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|Title:||Civilians in World War II and DSM-IV mental disorders: results from the World Mental Health Survey Initiative||Authors:||Frounfelker, Rochelle
Gilman, Stephen E
Betancourt, Theresa S
Bromet, Evelyn J
de Girolamo, Giovanni
Popovici, Daniela G
Ten Have, Margreet
Kessler, Ronald C
|Affiliations:||Faculty of Medicine||Keywords:||Anxiety disorders
Civilians in war
Major depressive disorder
World War II
|Issue Date:||2018||Publisher:||National Library of Medicine||Part of:||Social Psychiatry and Psychiatric Epidemiology||Volume:||53||Issue:||2||Start page:||207||End page:||219||Abstract:||
Understanding the effects of war on mental disorders is important for developing effective post-conflict recovery policies and programs. The current study uses cross-sectional, retrospectively reported data collected as part of the World Mental Health (WMH) Survey Initiative to examine the associations of being a civilian in a war zone/region of terror in World War II with a range of DSM-IV mental disorders.
Adults (n= 3,370)who lived in countries directly involved in World War II in Europe and Japan were administered structured diagnostic interviews of lifetime DSM-IV mental disorders. The associations of war-related traumas with subsequent disorder onset-persistence were assessed with discrete-time survival analysis (lifetime prevalence) and conditional logistic regression (12-month prevalence).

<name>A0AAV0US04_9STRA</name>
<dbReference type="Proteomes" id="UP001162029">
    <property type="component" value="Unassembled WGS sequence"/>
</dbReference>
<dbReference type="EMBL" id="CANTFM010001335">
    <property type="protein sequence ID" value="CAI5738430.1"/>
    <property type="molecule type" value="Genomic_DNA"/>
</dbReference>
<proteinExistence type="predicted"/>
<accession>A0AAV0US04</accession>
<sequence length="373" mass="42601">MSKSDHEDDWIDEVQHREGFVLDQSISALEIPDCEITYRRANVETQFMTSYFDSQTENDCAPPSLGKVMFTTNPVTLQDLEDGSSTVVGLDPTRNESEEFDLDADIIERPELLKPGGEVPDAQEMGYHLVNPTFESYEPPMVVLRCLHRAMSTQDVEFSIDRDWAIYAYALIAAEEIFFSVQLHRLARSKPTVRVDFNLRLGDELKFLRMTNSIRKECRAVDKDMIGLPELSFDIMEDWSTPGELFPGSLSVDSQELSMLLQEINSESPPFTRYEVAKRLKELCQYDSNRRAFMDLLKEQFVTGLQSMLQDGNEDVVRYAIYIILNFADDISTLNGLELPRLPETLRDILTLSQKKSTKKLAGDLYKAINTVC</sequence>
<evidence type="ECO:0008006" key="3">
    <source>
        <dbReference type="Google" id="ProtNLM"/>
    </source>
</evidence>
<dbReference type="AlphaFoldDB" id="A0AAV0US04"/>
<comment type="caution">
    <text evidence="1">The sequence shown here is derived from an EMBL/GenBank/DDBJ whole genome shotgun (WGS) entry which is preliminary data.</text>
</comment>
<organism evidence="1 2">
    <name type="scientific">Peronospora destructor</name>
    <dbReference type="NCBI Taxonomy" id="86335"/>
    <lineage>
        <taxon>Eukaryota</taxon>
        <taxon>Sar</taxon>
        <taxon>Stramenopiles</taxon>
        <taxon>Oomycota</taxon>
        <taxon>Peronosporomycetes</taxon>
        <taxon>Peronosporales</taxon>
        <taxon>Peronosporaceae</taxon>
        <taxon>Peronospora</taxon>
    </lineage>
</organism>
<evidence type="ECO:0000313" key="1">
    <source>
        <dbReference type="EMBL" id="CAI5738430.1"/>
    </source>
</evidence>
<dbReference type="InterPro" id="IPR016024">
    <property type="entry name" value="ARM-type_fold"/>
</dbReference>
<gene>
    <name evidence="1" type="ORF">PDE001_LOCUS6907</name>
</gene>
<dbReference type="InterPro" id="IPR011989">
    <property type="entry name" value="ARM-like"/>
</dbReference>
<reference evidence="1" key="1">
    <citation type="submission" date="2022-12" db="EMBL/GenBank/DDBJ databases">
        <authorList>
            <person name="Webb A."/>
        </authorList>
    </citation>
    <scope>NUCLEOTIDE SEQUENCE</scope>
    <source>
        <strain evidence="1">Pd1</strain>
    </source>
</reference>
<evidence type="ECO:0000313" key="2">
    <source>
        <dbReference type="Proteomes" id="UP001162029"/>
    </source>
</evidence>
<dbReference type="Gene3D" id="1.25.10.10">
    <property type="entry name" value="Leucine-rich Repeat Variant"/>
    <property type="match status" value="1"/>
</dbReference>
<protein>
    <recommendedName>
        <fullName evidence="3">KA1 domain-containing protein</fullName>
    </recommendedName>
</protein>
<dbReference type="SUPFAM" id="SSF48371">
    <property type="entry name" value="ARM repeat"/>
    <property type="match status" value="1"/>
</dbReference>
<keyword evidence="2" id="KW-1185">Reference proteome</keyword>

Respondents who were civilians in a war zone/region of terror had higher lifetime risks than other respondents of major depressive disorder (MDD; OR 1.5, 95% CI 1.1, 1.9) and anxiety disorder (OR 1.5, 95% CI 1.1, 2.0). The association of war exposure with MDD was strongest in the early years after the war, whereas the association with anxiety disorders increased over time. Among lifetime cases, war exposure was associated with lower past year risk of anxiety disorders. (OR 0.4, 95% CI 0.2, 0.7).
Exposure to war in World War II was associated with higher lifetime risk of some mental disorders. Whether comparable patterns will be found among civilians living through more recent wars remains to be seen, but should be recognized as a possibility by those projecting future needs for treatment of mental disorders.
|URI:||https://scholarhub.balamand.edu.lb/handle/uob/5746||ISSN:||09337954||DOI:||10.1007/s00127-017-1452-3||Open URL:||Link to full text||Type:||Journal Article|
|Appears in Collections:||Faculty of Medicine|
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